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Hi I just can´t with this problem.

We have $f(x,y)=e^{-(x+y)}$ with $x,y$ from 0 to $\infty$

Find the distribution of $V=\frac{X}{X+Y}$

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Distribution in what sense? Do you mean distribution of $U$ with respect to the measure on $[0,+\infty)^2$ whose derivative is $f$? –  tomasz Dec 29 '12 at 2:34
    
or maybe just a hint ??? We know that 0<u<1 i have try it with an integral but im not sure about the limits –  Gmath Dec 29 '12 at 2:39
    
@tomasz yes find p(U<u)=p(x/x+y<u)=p(x<(u/1-u)y) so the limit to x is from o to (u/1-u)y but does y go from o to infinity ??? –  Gmath Dec 29 '12 at 2:42

2 Answers 2

up vote 1 down vote accepted

More directly than @Learner's answer, $X, Y \in (0, \infty)$, and so obviously $\frac{X}{X+Y}$ takes on values in $(0,1)$. Now, for any $\alpha, ~0 < \alpha < 1$, $$\begin{align*} F_{\frac{X}{X+Y}}(\alpha) &= P\left\{\frac{X}{X+Y} \leq \alpha\right\}\\ &= P\left\{Y \geq \frac{1-\alpha}{\alpha}X\right\}\\ &= \int_{x=0}^\infty\int_{y=\frac{1-\alpha}{\alpha}x}^\infty \exp(-x-y)\,\mathrm dy\,\mathrm dx\\ &= \int_{x=0}^\infty\exp(-x)\exp\left(-\frac{1-\alpha}{\alpha}x\right)\,\mathrm dx\\ &= \int_{x=0}^\infty\exp\left(-\frac{1}{\alpha}x\right)\,\mathrm dx\\ &=\alpha \end{align*}$$ and so $\frac{X}{X+Y} \sim U(0,1)$. The integrals are not hard to carry out explicitly and can even be done by inspection and judicious use of standard results such as $P\{Y > a\} = \exp(-a)$ for exponential random variable $Y$ with parameter $1$, and for $b > 0$, $\int_0^\infty \exp(-bx)\,\mathrm dx = b^{-1}$.

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yeah it did it like You buy first dx and then dy but yeah V is U(o,1) however does anybody are familiar with another method ?? one where you leave Y like a constant and then do x= (u/1-u)Y and then calculate dx and then find a function of f(V,Y) and finally calculate the marginal of V ??? because thats what i have to do –  Gmath Dec 29 '12 at 4:04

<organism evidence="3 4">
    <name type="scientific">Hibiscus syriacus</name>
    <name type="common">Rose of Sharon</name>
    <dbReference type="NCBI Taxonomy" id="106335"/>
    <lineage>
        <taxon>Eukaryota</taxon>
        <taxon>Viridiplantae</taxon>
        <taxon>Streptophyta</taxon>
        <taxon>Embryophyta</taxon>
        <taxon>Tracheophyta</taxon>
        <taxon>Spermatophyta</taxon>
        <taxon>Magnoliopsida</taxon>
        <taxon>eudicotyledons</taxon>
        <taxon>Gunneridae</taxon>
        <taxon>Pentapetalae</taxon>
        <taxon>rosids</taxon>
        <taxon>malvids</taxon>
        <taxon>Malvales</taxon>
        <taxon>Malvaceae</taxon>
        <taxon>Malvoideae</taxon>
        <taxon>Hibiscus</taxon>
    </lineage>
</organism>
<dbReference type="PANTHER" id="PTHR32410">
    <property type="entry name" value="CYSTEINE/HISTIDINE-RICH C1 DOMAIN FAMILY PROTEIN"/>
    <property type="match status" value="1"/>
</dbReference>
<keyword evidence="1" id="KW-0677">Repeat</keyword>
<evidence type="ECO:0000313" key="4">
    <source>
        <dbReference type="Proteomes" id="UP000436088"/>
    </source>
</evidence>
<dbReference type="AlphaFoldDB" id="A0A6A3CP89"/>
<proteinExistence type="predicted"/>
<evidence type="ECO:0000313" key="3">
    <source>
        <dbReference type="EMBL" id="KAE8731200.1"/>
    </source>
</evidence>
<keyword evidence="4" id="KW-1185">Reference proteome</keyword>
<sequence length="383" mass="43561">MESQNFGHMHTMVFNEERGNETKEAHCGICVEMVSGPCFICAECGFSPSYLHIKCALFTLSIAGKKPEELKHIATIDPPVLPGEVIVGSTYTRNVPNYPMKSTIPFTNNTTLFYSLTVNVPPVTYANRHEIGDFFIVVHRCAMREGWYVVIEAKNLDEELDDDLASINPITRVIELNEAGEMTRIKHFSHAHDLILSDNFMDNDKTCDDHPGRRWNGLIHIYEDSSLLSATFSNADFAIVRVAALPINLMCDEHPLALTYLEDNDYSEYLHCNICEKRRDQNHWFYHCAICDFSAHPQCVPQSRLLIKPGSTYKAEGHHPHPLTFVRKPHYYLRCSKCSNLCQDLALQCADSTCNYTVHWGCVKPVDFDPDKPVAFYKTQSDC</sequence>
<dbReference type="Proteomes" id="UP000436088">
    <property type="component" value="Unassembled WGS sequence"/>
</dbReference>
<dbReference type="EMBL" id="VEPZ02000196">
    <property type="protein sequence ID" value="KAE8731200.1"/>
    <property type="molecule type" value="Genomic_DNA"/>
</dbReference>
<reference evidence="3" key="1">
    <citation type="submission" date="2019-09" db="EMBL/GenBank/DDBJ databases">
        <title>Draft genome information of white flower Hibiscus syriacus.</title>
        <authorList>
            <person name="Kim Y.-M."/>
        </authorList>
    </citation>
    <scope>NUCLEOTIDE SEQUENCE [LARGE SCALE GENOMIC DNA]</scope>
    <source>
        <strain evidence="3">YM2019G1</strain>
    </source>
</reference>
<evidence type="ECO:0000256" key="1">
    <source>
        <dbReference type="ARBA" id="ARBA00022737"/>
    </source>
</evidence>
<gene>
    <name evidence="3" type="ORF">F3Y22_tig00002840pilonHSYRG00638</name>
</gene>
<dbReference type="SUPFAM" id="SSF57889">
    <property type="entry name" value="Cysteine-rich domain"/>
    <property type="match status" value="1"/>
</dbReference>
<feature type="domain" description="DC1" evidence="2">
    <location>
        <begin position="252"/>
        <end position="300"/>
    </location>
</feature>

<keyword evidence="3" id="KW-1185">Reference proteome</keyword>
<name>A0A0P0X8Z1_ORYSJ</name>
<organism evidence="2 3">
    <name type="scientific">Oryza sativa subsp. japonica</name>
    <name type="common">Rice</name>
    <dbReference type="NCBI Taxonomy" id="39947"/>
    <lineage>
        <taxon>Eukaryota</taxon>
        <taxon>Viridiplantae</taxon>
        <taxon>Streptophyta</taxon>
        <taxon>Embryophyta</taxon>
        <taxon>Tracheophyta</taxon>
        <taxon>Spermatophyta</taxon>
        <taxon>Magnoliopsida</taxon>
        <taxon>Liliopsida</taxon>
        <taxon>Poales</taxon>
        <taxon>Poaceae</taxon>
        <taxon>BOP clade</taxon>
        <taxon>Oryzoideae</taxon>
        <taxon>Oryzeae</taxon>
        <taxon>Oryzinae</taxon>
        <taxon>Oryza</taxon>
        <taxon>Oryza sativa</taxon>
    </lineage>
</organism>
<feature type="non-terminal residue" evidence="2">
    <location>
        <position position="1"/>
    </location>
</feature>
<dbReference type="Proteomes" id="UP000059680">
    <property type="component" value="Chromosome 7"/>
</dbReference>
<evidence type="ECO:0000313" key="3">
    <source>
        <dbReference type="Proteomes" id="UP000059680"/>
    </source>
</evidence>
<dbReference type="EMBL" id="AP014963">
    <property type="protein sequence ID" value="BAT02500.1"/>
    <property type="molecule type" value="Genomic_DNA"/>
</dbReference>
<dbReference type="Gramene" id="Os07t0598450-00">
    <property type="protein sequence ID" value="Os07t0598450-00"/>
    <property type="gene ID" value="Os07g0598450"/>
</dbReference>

Define $V=\frac{X}{X+Y}$ and a second random variable $U = X + Y$ , then $U$ and $V$ are obtained from $X$ and $Y$ by the transformation \begin{eqnarray*} \left( \begin{array}{c} U\\ V \end{array} \right) & = & \left( \begin{array}{c} X + Y\\ \frac{X}{X + Y} \end{array} \right) \end{eqnarray*} giving rise to the inverse transformation \begin{eqnarray*} \left( \begin{array}{c} X\\ Y \end{array} \right) & = & \left( \begin{array}{c} UV\\ U \left( 1 - V \right) \end{array} \right) \end{eqnarray*} The Jacobian of the transformation (which is the absolute value of determinant) $$ \left| J \right| = \left| \begin{array}{cc} V & U\\ 1 - V & - U \end{array} \right| = U $$ (because $U$ is a positive random variable).

Which implies that the joint density of $U$ and $V$ is \begin{eqnarray*} f_{U, V} \left( u, v \right) & = & u \times f_{X, Y} \left( uv, u \left( 1 - v \right) \right)\mathbf 1_{0 < u < \infty}\mathbf 1_{0 < v < 1}\\ & = & u \times \exp \left( - uv - u \left( 1 - v \right) \right)\mathbf 1_{0 < u < \infty}\mathbf 1_{0 < v < 1}\\ & = & [u \exp \left( - u \right)\mathbf 1_{0 < u < \infty}]\mathbf 1_{0 < v < 1}\\ & = & f_U(u)f_V(v) \end{eqnarray*} This means the marginal of $U$ has density $u \exp \left( - u \right)$ on $\left( 0, \infty \right)$ and 0 otherwise and that the marginal distribution of $V$ is uniform $\left( 0, 1 \right)$ (and both are independent).

Thus, the answer for the distribution you are looking for is uniform on $(0,1)$.

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Here, I adapted one of my previous answers to a different question math.stackexchange.com/a/261378/48763 –  Learner Dec 29 '12 at 3:18
    
so fu(u) =1 right ? I did it with a double integral but i was not sure thanks a lot !!! –  Gmath Dec 29 '12 at 3:31
    
Yes, $f(v)=1$ on $[0,1]$ and 0 otherwise. Please observe that I redefined the names of the variables. –  Learner Dec 29 '12 at 3:32
    
Yeah that´s what I see,thanks again and one more question if v=x/x+y is V>y or v<Y ? how can I prove that Y is greater or not that V ??? –  Gmath Dec 29 '12 at 3:34
    
I cant vote ,I do not have 15 as reputation –  Gmath Dec 29 '12 at 3:36

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